(Computers) A structure for organizing or classifying data in which every item can be traced to a single origin through a unique path.


(graph theory) A connected graph with no cycles or, if the graph is finite, equivalently a connected graph with n vertices and n−1 edges.


(computing theory) A recursive data structure in which each node has zero or more nodes as children.


(graphical user interface) A display or listing of entries or elements such that there are primary and secondary entries shown, usually linked by drawn lines or by indenting to the right.
We’ll show it as a tree list.


Can a tree have loops or cycles?

No, trees cannot have loops or cycles.

Are all trees graphs?

Yes, all trees are a specific type of graph with hierarchical structure.

What is a tree in computer science?

A tree is a hierarchical data structure with a single root and no cycles.

Can a graph have cycles?

Yes, graphs can have cycles unless they are trees.

What is a binary tree?

A binary tree is a tree where each node has at most two children.

What is a graph in mathematics?

A graph is a set of vertices connected by edges, representing relationships.

How are graphs used in real life?

Graphs are used to model networks like social, transportation, and neural networks.

How do trees help in decision-making?

Trees, like decision trees, help in visualizing and organizing decisions and their consequences.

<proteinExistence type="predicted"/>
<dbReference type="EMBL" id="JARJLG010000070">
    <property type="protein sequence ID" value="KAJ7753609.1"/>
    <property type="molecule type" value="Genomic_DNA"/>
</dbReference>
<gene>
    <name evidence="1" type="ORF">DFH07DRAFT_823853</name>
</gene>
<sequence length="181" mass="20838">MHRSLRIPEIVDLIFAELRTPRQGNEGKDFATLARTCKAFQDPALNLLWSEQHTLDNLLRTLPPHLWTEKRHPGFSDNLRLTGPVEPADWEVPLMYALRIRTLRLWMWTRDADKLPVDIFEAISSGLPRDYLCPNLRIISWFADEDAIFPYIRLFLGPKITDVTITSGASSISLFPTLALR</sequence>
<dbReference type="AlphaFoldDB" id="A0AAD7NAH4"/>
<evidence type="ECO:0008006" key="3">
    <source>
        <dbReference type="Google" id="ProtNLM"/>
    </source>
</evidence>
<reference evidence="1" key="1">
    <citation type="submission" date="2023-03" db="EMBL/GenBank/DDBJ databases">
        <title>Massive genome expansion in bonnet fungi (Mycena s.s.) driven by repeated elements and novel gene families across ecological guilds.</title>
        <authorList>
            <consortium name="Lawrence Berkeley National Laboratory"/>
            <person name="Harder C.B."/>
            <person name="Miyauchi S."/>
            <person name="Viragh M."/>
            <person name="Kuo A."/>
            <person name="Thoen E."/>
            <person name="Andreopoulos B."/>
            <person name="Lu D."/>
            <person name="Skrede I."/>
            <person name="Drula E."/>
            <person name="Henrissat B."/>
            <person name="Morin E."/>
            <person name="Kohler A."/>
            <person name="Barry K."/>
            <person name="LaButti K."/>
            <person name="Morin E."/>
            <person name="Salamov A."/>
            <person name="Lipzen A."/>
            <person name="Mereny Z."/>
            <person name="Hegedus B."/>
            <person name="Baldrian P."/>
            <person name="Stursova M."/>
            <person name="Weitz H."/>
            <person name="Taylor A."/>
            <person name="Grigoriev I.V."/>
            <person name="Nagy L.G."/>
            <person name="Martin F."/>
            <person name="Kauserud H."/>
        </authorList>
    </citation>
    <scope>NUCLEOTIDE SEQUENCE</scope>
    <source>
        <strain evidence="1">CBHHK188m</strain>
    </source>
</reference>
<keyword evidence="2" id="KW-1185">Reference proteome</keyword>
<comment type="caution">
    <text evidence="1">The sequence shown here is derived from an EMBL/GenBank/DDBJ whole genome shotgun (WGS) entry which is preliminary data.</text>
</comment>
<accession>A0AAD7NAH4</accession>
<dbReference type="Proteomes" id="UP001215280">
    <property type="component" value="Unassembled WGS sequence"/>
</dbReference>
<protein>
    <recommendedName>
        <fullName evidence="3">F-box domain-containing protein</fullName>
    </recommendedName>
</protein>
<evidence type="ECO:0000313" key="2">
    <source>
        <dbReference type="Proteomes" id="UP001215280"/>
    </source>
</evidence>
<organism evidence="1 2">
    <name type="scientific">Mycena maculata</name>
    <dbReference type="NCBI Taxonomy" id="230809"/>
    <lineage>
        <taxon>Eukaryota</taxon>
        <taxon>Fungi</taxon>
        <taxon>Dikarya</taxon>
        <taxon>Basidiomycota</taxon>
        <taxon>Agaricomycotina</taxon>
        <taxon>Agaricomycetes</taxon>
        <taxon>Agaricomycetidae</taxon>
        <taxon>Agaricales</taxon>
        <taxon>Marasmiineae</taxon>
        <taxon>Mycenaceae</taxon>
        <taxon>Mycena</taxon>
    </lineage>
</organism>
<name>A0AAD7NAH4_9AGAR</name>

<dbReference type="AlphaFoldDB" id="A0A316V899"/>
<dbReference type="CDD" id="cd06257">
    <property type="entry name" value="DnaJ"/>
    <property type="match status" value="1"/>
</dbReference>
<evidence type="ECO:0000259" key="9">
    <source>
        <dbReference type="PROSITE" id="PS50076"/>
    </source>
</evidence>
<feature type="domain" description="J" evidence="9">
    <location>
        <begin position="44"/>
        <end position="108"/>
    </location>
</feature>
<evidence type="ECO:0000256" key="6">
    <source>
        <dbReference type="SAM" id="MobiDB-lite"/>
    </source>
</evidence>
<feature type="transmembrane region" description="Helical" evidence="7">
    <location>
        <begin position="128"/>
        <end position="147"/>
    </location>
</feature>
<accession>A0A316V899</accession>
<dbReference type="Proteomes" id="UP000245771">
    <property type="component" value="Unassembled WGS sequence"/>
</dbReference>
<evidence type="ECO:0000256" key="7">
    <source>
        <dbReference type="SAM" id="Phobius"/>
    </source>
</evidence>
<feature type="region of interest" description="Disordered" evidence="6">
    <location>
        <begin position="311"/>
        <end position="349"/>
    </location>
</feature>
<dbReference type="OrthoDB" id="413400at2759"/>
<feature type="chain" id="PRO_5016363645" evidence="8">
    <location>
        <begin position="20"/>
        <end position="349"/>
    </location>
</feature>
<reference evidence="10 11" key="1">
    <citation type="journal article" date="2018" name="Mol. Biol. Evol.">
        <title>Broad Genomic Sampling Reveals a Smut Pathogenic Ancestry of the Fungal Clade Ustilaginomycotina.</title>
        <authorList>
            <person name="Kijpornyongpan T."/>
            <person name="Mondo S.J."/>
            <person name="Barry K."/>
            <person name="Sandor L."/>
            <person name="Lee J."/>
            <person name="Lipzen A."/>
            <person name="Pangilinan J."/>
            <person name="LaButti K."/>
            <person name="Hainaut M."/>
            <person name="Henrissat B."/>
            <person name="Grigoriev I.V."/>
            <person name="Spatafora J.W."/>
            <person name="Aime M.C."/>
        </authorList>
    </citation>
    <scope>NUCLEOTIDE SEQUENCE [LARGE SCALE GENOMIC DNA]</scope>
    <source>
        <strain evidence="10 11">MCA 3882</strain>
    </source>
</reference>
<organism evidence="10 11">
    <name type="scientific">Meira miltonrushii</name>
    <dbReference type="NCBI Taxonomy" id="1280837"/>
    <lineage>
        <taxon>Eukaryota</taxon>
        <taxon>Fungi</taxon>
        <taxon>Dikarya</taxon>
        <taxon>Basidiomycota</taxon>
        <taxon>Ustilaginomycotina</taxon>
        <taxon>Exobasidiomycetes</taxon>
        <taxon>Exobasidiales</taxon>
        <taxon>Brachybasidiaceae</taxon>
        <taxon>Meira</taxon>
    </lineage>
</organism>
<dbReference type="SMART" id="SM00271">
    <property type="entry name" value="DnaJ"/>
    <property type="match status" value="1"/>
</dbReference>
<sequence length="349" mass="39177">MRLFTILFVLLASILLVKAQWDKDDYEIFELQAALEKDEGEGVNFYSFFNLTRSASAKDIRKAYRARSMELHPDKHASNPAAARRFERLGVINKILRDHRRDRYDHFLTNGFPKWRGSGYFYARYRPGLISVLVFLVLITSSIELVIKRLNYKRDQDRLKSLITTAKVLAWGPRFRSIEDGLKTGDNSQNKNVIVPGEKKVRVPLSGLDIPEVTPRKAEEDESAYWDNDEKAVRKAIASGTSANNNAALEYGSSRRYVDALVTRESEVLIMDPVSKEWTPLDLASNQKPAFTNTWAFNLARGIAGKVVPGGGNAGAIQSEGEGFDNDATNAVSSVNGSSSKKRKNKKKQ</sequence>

What is a root in a tree?

The root is the topmost node in a tree from which all other nodes branch out.

Can graphs represent complex relationships?

Yes, graphs can model complex and multi-dimensional relationships.

Can graphs be directed or undirected?

Yes, graphs can be either directed or undirected.

Are trees always binary?

No, trees can have any number of children per node, not just two.

Are graphs used in algorithms?

Yes, graphs are widely used in various algorithms for network analysis, optimization, etc.

Can a graph have disconnected parts?

Yes, a graph can have disconnected components.

What is a subtree?

A subtree is a portion of a tree containing a node and all its descendants.

What is a graph in computer science?

A graph in computer science is a data structure used to represent pairwise relationships.

How are trees used in data structures?

Trees are used to organize data hierarchically, allowing efficient data storage and retrieval.

What is a leaf in a tree?

A leaf is a node in a tree that has no children.

Are trees simpler than graphs in structure?

Yes, trees are simpler than general graphs due to their hierarchical, non-cyclical nature.

Can trees be used to model networks?

Trees can model hierarchical networks but are less suited for complex, interconnected networks.
About Author
Written by
Harlon Moss
Harlon is a seasoned quality moderator and accomplished content writer for Difference Wiki. An alumnus of the prestigious University of California, he earned his degree in Computer Science. Leveraging his academic background, Harlon brings a meticulous and informed perspective to his work, ensuring content accuracy and excellence.
Edited by
Aimie Carlson
Aimie Carlson, holding a master's degree in English literature, is a fervent English language enthusiast. She lends her writing talents to Difference Wiki, a prominent website that specializes in comparisons, offering readers insightful analyses that both captivate and inform.